Palestinian govt platform drops "armed resistance"
RAMALLAH, West Bank, July 27 (Reuters) The Palestinian government of President Mahmoud Abbas has dropped the phrase ''armed resistance'' from its platform, a minister said today in a further break from Hamas Islamists in control of Gaza.
A spokeswoman for Israeli Prime Minister Ehud Olmert welcomed the move, which coincided with a flurry of diplomatic activity aimed at resuming long-stalled peacemaking.
''In this platform, we are very clear that the armed resistance must come to an end because it has nothing to do with establishing the state,'' Ashraf al-Ajrami, the Palestinian minister of prisoners affairs, told Reuters.
''Armed resistance and armed struggle are not included in the platform,'' he said.
The long-dominant Fatah faction of the Palestine Liberation Organisation (PLO), then led by Yasser Arafat, suspended its commitment to ''armed struggle'' on signing interim peace accords with Israel in 1993. Hamas refuses to renounce violence.
Some Fatah members took up arms in an uprising, or Intifada, after 2000 but Abbas, the current Fatah leader, has committed himself to negotiating peace.
''Unfortunately, the Intifada has come to symbolise armed chaos ... It is time for this chaos to end and for people to use popular means to achieve their goals,'' Nimer Hammad, a senior Abbas aide, told Reuters.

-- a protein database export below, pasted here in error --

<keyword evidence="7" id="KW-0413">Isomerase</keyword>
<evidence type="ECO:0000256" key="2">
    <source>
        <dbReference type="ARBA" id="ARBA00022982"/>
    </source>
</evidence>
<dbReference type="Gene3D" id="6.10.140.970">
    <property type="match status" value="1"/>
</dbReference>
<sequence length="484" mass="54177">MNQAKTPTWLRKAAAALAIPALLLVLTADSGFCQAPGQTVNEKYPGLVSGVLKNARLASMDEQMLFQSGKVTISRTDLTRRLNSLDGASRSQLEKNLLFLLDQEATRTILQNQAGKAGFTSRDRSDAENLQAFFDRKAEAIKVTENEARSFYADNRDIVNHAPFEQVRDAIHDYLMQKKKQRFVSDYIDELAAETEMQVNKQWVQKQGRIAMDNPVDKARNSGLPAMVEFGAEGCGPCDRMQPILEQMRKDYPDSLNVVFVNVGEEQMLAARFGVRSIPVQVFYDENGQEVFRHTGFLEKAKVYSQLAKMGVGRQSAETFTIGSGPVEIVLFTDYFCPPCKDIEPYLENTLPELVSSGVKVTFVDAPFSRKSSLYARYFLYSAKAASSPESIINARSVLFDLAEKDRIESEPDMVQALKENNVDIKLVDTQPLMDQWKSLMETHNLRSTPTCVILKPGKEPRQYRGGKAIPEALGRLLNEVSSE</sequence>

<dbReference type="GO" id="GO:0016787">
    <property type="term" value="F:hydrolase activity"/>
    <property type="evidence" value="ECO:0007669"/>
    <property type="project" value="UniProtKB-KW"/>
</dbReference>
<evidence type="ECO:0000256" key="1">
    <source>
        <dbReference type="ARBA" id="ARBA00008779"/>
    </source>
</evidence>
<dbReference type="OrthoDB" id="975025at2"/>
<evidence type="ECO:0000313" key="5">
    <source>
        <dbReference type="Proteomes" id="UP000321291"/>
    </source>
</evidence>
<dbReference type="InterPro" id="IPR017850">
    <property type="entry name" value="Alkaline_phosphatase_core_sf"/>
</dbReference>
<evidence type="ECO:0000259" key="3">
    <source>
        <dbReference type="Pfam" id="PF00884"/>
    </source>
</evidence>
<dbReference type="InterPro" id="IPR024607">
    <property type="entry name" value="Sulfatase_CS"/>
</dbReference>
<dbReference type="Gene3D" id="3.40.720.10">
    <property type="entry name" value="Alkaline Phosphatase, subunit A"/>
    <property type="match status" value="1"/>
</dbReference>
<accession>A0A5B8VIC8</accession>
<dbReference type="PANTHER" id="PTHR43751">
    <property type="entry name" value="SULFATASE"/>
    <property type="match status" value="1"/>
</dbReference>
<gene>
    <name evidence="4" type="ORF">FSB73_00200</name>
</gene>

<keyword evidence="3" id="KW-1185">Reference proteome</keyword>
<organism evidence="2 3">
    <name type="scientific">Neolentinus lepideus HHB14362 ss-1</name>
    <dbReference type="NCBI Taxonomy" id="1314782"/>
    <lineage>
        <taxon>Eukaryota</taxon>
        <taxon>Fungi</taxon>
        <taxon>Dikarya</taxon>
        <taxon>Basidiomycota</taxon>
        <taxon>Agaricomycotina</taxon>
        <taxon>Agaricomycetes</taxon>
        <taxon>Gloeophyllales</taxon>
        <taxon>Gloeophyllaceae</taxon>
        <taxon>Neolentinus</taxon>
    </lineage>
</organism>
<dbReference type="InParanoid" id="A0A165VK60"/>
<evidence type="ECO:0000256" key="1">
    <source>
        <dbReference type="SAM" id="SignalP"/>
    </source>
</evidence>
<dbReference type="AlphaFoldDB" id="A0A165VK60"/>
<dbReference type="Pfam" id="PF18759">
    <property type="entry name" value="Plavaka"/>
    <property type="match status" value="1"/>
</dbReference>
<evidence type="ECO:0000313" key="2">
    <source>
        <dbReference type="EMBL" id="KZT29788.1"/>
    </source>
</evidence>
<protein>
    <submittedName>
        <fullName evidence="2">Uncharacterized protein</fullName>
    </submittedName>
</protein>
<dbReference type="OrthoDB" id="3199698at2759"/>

''There is a peace process and national struggle can come through peaceful means, rather than through rockets and chaos.'' Since dismissing a Hamas-led government last month, Abbas has spoken of the need for Palestinians to resist occupation in peaceful ways and dozens of Fatah militants have been given amnesty from arrest by Israel in return for laying down weapons.
RESPECT AND HOPE Asked about the platform change, Miri Eisin, a spokeswoman for Olmert, said: ''In general, we can see on the ground, both in words and in fact, a new atmosphere on both sides.
''We still have a lot of work to do but this is a positive aspect and we both need to respect each other, in hope.'' A source in Prime Minister Salam Fayyad's office, which drafted the policy document, confirmed that wording on ''armed'' action -- which had been included in the platform of the two previous Hamas-led governments -- had been dropped.
The source acknowledged that the word ''resistance'' on its own does appear in the new platform but said it refers to measures such as non-violent demonstrations.
Abbas dissolved a Hamas-led unity government after the movement's fighters routed Fatah forces in Gaza last month and appointed an administration led by the Western-backed Fayyad, allowing resumption of foreign aid to the Palestinian Authority.
In an interview with Israel Radio, one of Olmert's closest confidants, cabinet minister Haim Ramon, said talks should be renewed with the new Palestinian government ''to reach agreements, mainly on final-status principles''.
In a bid to bolster Abbas, Israel has renewed a measure of security cooperation with his forces in the West Bank, agreed to stop pursuing some 180 wanted Fatah fighters and released 255 Palestinian prisoners from its jails.
Olmert has raised the prospect of talks with Abbas that would deal with the stages of establishing a Palestinian state. Abbas told Reuters yesterday he was still insisting on negotiating final-status issues as a package, not in stages.
Reuters JT RS2310